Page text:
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Auto ID #52 FINISHED!


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#21 Art Anderson

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Posted 06 April 2012 - 04:32 AM

I must disagree with this one: All my references, including Collectible Automobile, and an excellent Wikipedia along with several owner-identified photographs online, refer to this car as a 1948 Pontiac Streamliner Custom Coupe. "Torpedo" was used on this body style when it was introduced in 1941, and for the truncated 1942 model year. Beginning with 1946, Pontiac labeled the car "Streamliner", which name carried over through the last of the fastback Pontiacs in 1952.

Art

Edited by Art Anderson, 06 April 2012 - 04:33 AM.


#22 Harry P.

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Posted 06 April 2012 - 04:46 AM

I must disagree with this one: All my references, including Collectible Automobile, and an excellent Wikipedia along with several owner-identified photographs online, refer to this car as a 1948 Pontiac Streamliner Custom Coupe. "Torpedo" was used on this body style when it was introduced in 1941, and for the truncated 1942 model year. Beginning with 1946, Pontiac labeled the car "Streamliner", which name carried over through the last of the fastback Pontiacs in 1952.

Art


Here is the 1948 Pontiac brochure.

http://www.oldcarbro...e/dirindex.html

#23 Thom

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Posted 06 April 2012 - 05:32 AM

My first guess a Streamliner. From the angle of the picture it was difficult to tell a 122" wheelbase from 119".

#24 sjordan

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Posted 06 April 2012 - 05:57 AM

http://commons.wikim..._1948_-_006.jpg

http://commons.wikim...r_streak_-_1948

http://www.artfact.c...-1-c-31b4299988

The description of the "Silver Streak" name in the 3rd link above seems somewhat dubious in saying that the name referred to the chrome stripes. Wikipedia says it's the Straight-8 engine. However, the brochure shown by Harry shows the Silver Streak script on the Fleetleader, which is described as a six-cylinder car. As far as "Torpedo" is concerned, I would think that an auction house like Bonham's would have the paperwork to prove it.

http://en.wikipedia....raight-8_engine

It's all very confusing.

Edited by sjordan, 06 April 2012 - 06:37 AM.


#25 mikemodeler

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Posted 06 April 2012 - 05:58 AM

I must disagree with this one: All my references, including Collectible Automobile, and an excellent Wikipedia along with several owner-identified photographs online, refer to this car as a 1948 Pontiac Streamliner Custom Coupe. "Torpedo" was used on this body style when it was introduced in 1941, and for the truncated 1942 model year. Beginning with 1946, Pontiac labeled the car "Streamliner", which name carried over through the last of the fastback Pontiacs in 1952.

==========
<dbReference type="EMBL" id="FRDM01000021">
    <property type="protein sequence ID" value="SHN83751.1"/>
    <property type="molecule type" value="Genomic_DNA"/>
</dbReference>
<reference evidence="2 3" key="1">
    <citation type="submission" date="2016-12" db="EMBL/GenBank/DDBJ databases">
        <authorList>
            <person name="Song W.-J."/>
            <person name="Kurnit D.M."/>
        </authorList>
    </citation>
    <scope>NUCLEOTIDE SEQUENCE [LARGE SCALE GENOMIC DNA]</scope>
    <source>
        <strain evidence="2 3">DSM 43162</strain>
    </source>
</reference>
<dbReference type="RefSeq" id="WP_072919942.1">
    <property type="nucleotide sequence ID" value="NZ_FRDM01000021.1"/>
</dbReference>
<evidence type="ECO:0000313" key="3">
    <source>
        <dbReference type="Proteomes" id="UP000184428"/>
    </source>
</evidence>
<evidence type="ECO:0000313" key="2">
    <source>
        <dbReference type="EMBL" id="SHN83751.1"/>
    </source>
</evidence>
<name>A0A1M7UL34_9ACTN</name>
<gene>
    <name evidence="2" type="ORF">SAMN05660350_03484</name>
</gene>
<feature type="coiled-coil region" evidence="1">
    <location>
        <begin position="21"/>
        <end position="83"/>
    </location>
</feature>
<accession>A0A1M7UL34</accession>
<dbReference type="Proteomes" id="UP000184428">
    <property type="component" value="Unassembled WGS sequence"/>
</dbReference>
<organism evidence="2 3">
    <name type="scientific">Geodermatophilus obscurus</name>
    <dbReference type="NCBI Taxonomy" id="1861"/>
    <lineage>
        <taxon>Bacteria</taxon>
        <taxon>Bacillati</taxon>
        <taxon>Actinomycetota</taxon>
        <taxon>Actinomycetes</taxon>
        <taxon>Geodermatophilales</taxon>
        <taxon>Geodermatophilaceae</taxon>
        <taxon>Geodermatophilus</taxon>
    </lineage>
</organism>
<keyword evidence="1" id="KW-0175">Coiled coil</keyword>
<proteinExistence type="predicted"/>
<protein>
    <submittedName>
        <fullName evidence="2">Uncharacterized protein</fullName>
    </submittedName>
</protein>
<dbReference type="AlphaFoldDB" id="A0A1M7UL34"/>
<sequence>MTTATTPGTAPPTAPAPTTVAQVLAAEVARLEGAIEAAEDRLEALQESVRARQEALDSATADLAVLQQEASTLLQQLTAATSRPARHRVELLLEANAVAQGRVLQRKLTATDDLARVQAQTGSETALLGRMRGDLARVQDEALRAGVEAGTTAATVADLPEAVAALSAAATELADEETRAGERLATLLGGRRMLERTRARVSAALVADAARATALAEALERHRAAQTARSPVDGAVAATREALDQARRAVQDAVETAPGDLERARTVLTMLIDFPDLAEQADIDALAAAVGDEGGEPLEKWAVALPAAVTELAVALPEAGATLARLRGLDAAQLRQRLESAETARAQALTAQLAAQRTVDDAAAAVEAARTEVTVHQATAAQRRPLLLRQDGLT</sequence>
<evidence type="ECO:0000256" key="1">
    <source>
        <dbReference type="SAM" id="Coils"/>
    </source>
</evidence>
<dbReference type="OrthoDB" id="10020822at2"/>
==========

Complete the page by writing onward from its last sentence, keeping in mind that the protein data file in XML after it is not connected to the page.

Art



I hear you Art as I made about 6 attempts at the correct model and year before getting it correct. Ironically enough, I found the very image online that Harry used and it was from that I was finally able to submit the answer.

This one was a tough one because of the exact nature of the model and the fact that there were a bunch of other models that looked similar. If I hadn't found that same image online, I don't know if I would have been able to get it right.

At least next week we just have to figure out if it is real or model! :lol:

#26 MikeMc

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Posted 06 April 2012 - 06:14 AM

For 1942, the Torpedo name was assigned to the A-bodied Pontiac while the Streamliner became the B-bodied Pontiac. The grille got horizontal bars, while the headlamps were placed farther apart. Most Torpedoes continued to have the notchback styling found on the Deluxe Torpedoes. However a new body style to the A-bodied Pontiac was a 5-passenger 2-door Sedan Coupe which had fastback styling similar to the Streamliner. After Dec. 15, 1941, the Torpedo received wartime 'black-out" trim, which meant that all the chrome pieces were painted in Duco Gun-Metal Grey.[1]

In 1946, the first postwar Pontiac's looked very similar to the pre-war models. The dash contained full instrumentation with round gauges. The engines were the same. The 4-window 4-door Metropolitan Sedan and the 2-door Club Coupe were discontinued.

1947 Torpedoes received a new "Chief Pontiac" hood ornament. An 8-tube radio became optional.[7]

1948 was the last year for the Torpedo. The Hydramatic automatic transmission became optional.[9] Base price was $1,500.


http://en.wikipedia....Pontiac_Torpedo

Posted Image

Posted Image

Edited by MikeMc, 06 April 2012 - 06:15 AM.


#27 my66s55

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Posted 06 April 2012 - 09:38 AM

It is clearly a Torpedo as that is the model by brochure. The Silver Streak issue is an a subject that Harry and I went back and forth on for a number of pm's. The name silver streak, as pointed out by Skip, was in reference to the silver streaks on the car and absolutely correct. Wekipedia was incorrect, again. The name Silver Streak was promoted in the ads by Pontiac in 1937, and appeared on the car for many years as the only name besides Pontiac. When, as a you boy, I was learning the names of cars by appearance in the early 1950's, we always referred to Pontiacs as Silver Streaks. Even to this day, ads for this vintage Pontiac refer to them as Silver Streaks.

Attached Files


Edited by my66s55, 06 April 2012 - 09:44 AM.


#28 Harry P.